Chesbrough's observation is certainly true. Last year, at the User and Open Innovation Workshop in Hamburg, von Hippel really didn't seem to be happy about the way things are going with open innovation, especially how open innovation is perceived by companies.
In the 1980's, von Hippel was the first one realizing the great potential of user innovations. But today companies are increasingly using and commercializing user innovation (and then also protecting the innovations through patents), which is a trend that became even stronger with the rise of the open innovation concept. And von Hippel doesn't seem to like this commercialization of innovations that were created in the locus of the user. According to his latest book, I think that he would prefer free revealing of user innovations with no IP protection (e.g. open source).
On the other hand, Chesbrough doesn't like the non-presence of value capture in user innovation research. Although Chesbrough highly recommends reading 'Democratizing Innovation', he criticizes that the word 'business model' is not even mentioned in the index. Actually, the word is mentioned only 8 times in the whole book (220 pages). In the 2006 book 'Open Innovation: Researching a New Paradigm', the word is mentioned around 30 times - just in the first chapter!
But user innovation researchers are not only 'forgetting' about the important dimension of value capture. I would even assume deeper underlying differences of the involved researchers on socio-economic or political level.
How to combine User and Open Innovation?
Obviously it would be better if both research communities would work together. Therefore, the next big advancement in user and open innovation research will be the combination/consolidation of these two literature streams. A first step is done by Joel West and Marcel Bogers with their paper 'Contrasting Innovation Creation and Commercialization within Open, User and Cumulative Innovation'. In this paper they introduced the term 'distributed innovation'. They define distributed innovation as a metacategory for prior research on innovation processes that cross organizational boundaries or take place entirely outside an organization. The paper is definitely worth reading and has some very interesting thoughts in it. But personally I don't think that we need yet another term for open and user innovation.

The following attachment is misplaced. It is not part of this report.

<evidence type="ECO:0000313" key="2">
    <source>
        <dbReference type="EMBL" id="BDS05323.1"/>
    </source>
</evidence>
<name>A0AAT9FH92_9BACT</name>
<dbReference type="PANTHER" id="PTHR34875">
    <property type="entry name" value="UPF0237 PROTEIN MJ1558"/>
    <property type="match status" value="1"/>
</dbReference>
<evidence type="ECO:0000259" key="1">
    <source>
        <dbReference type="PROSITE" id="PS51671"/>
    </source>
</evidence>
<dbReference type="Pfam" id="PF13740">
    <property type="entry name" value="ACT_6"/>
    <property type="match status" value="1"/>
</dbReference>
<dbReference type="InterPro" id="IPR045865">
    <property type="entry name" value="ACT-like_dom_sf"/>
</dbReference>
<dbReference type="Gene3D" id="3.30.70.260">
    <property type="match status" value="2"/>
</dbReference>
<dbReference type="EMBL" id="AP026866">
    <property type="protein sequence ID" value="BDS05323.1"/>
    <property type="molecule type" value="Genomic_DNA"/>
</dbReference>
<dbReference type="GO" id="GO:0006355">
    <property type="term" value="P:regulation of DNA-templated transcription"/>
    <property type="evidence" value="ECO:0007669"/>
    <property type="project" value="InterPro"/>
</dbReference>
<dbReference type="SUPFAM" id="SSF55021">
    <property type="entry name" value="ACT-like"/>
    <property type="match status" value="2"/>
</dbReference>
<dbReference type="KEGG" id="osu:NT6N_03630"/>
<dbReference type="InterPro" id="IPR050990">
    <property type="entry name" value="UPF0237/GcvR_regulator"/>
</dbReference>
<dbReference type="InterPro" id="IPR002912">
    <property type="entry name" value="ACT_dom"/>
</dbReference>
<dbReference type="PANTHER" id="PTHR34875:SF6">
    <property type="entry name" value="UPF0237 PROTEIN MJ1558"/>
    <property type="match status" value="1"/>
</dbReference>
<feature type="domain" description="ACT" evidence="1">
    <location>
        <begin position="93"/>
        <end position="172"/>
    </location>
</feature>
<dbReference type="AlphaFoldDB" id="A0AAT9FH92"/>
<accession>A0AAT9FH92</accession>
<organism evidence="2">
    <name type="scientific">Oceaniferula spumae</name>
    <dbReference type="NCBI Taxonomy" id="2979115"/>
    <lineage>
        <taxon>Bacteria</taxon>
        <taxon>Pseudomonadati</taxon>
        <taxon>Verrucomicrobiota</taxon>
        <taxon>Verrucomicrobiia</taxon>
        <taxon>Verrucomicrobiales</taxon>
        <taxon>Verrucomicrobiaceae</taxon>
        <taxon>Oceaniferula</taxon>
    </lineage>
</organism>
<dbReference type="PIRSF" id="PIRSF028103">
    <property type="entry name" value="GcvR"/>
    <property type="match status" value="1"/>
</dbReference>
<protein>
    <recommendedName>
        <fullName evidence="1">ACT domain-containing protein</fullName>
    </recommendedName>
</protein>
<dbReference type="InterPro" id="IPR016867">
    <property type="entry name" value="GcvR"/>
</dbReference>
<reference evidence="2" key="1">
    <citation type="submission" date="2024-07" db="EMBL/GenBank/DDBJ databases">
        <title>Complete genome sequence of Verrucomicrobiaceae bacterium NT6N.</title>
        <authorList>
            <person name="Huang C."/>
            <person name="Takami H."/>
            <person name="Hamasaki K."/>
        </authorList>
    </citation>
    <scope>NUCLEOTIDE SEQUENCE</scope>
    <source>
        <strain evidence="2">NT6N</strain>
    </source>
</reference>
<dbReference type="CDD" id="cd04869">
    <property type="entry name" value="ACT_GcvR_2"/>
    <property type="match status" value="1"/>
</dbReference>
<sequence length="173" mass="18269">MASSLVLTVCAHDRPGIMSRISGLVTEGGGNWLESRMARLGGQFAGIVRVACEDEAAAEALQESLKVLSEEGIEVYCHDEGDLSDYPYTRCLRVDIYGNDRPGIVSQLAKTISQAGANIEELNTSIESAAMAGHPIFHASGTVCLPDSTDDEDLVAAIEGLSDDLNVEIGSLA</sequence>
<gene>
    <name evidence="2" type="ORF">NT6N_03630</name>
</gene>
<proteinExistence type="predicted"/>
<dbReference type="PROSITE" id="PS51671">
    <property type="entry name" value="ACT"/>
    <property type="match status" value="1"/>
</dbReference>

A major part of the OI concept describes the acquisition and the commercialization of IP. Although open innovation is profiting from collaborative activities (including free revealing from users), OI describes a much broader concept than UI does. Therefore, I would describe open innovation as a generic strategy of the firm (hence, the main focus is value capture) and user innovation (lead user method, toolkits, communities) is one method or tool for OI (hence, a strong focus on value creation). Consequently, user innovation would be a part of open innovation. Although there is no personal judgment about the importance of each research stream in this categorization, I am sure that some researchers on UI wouldn't be too happy about being a substream of OI.
This article represents my personal opinion and far be it from me to vilify someones work. Please consider this article as a summary of the evident differences between OI and UI and as an invitation to further collaboration between OI and UI researchers. If you feel insulted or if you disagree with me, please contact me by email.